GM Plans to Make Systems for Autonomous Cars

LAGUNA BEACH, Calif. -- General Motors Co. plans to make the bulk of the systems that go into an autonomous car, a shift from its previous strategy that thrusts it into direct competition with tech giants.

GM wants to have a hand in the creation of the software, electrical architecture, sensors and large-scale manufacturing of the next wave of vehicles, President Dan Ammann said Tuesday.

"The approach that we are taking to that is to control a lot of that system ourselves because it allows us to move more quickly," Mr. Ammann said at The Wall Street Journal's WSJD.Live technology conference here.

At first, GM seemed eager to team up. In early 2016, for example, GM announced a $500 million investment in Lyft Inc., where Mr. Ammann sits on the board of directors, and a partnership with the ride-sharing company to develop self-driving vehicles.

But now the two companies appear more interested in going it alone. In July, Lyft said it was creating its own autonomous-car development division, and in August, GM said it had begun testing its own ride-hailing app for self-driving cars. Initial tests of the app are only for company employees, but GM plans for it to eventually become a commercial product.

Silicon Valley firms including Alphabet Inc.'s Waymo and Tesla Inc. are also developing their own systems. Waymo plans to put its technology in others' cars and not make its own vehicles.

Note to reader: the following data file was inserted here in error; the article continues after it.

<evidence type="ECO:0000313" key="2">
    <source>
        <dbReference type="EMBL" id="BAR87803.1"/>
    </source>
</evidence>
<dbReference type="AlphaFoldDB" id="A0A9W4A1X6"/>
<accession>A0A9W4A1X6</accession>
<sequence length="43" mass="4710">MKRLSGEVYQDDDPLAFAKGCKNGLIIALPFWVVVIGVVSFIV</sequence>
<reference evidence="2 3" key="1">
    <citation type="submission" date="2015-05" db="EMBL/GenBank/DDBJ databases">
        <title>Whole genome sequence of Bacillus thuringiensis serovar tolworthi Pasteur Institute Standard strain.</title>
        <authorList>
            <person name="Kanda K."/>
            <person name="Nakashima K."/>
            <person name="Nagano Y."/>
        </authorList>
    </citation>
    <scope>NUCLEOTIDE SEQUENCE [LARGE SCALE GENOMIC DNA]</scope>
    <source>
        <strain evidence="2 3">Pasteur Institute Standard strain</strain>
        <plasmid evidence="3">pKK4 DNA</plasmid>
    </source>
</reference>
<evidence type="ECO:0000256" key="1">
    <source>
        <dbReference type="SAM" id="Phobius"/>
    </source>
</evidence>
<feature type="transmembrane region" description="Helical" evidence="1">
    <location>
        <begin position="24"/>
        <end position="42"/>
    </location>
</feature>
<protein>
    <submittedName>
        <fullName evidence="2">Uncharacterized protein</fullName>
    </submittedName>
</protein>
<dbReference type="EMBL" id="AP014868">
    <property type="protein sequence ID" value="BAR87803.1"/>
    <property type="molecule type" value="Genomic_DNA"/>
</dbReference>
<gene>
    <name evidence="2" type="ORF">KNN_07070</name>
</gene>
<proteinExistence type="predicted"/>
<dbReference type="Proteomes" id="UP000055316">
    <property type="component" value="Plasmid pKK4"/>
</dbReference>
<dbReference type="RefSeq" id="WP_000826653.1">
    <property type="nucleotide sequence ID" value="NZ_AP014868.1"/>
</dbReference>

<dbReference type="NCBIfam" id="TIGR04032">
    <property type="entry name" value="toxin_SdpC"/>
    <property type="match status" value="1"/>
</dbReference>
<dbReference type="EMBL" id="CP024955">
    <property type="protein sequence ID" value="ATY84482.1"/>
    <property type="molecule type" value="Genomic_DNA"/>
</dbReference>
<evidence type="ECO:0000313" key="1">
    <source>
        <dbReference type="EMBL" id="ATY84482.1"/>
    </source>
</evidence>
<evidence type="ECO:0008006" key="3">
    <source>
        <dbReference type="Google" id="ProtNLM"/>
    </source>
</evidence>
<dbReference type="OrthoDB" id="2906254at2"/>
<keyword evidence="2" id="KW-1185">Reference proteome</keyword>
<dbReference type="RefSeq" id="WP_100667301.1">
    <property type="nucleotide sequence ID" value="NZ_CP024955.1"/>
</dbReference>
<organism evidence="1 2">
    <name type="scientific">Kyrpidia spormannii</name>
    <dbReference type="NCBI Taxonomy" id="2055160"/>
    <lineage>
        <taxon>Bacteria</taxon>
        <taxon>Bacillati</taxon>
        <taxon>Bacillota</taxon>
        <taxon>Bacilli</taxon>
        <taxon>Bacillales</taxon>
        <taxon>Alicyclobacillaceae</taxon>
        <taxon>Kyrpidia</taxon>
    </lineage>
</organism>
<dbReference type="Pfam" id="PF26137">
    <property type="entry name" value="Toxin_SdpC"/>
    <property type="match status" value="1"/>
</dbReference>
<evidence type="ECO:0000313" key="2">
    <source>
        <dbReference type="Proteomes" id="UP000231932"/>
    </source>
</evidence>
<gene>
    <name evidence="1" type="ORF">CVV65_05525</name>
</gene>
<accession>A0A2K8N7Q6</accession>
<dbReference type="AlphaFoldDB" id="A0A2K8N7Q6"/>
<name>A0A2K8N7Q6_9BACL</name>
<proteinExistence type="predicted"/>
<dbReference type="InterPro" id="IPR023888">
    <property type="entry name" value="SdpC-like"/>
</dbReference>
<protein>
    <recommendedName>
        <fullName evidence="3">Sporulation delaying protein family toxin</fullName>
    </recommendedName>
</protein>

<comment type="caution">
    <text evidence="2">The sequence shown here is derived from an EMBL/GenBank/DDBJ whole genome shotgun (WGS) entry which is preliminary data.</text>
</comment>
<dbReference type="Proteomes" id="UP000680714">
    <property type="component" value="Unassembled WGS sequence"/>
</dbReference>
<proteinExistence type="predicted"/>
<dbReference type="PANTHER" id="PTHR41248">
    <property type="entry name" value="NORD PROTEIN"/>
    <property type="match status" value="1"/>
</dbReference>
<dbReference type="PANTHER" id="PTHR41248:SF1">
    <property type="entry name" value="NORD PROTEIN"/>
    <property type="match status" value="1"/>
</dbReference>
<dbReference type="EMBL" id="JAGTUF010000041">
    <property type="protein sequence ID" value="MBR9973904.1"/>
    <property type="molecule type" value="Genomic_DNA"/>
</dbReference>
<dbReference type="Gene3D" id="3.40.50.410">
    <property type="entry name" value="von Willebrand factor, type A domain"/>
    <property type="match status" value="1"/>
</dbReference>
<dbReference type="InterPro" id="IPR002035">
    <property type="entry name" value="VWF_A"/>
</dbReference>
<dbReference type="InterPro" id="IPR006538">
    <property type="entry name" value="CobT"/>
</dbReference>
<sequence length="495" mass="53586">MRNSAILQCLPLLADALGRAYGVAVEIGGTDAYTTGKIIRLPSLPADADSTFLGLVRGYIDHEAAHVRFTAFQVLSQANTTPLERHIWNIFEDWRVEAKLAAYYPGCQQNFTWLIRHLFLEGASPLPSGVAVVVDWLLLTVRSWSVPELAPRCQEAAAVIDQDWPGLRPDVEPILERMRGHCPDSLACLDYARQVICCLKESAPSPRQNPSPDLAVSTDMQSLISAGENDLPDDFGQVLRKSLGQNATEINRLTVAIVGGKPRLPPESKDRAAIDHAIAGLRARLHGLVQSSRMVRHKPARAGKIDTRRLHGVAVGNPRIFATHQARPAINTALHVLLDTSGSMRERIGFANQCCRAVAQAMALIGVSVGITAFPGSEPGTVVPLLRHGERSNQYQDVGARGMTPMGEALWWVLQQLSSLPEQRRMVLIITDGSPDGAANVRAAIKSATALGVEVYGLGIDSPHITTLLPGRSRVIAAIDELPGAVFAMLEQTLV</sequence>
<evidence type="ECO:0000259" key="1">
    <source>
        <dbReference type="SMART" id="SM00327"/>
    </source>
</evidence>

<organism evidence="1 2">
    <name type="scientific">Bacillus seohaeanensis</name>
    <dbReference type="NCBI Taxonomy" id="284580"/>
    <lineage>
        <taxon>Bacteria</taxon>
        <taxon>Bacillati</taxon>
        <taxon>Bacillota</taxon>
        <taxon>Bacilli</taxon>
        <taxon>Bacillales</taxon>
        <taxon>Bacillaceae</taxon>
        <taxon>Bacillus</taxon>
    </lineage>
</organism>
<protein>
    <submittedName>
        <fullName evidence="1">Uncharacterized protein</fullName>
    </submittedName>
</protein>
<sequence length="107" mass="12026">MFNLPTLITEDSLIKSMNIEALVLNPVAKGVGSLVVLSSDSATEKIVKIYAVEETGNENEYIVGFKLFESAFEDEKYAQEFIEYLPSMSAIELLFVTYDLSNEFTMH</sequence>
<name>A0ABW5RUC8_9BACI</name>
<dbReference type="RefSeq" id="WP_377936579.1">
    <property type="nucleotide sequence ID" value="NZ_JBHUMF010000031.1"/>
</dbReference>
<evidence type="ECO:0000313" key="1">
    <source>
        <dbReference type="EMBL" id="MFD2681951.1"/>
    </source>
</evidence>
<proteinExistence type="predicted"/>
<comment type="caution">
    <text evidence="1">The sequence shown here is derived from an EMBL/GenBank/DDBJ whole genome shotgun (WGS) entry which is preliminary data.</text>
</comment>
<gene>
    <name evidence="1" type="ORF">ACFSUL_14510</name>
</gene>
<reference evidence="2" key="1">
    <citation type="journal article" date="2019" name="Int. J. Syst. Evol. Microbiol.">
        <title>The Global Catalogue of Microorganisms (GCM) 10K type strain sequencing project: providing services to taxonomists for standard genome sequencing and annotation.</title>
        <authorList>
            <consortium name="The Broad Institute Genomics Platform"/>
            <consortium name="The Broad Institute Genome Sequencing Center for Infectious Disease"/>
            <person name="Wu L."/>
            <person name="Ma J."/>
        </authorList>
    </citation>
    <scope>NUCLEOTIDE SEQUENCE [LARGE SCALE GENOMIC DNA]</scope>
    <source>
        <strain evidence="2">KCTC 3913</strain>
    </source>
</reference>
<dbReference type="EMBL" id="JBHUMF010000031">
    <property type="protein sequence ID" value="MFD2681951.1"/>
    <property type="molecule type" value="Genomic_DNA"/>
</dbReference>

GM's relationship with Lyft is one example of mutual mistrust between Detroit and Silicon Valley. Auto makers have feared being turned into commodity producers making a shell for others to fill, like cellphone handset makers. GM explored partnerships with Waymo, but shifted gears after talks stalled.

In line with GM's new approach, the auto maker in 2016 acquired Cruise Automation Inc., a Silicon Valley company developing autonomous-vehicle technology, in a deal valued at more than $1 billion.

GM said on Tuesday it plans to begin testing its fleet of self-driving cars in lower Manhattan, which Mr. Ammann called "the most complex driving environment" in the U.S.

For Detroit auto makers, however, there's an added challenge: A future of self-driving cars could also mean a future in which most people no longer own vehicles. This new technology would require the companies to change their business models, and educate consumers around paying for distance traveled rather than for vehicle ownership. Mr. Ammann predicts that car sharing doesn't pose an imminent threat to auto ownership because it currently accounts for a tiny portion of vehicle miles driven.

"We are inventing a lot as we go," Mr. Ammann said.

(END) Dow Jones Newswires

October 17, 2017 16:15 ET (20:15 GMT)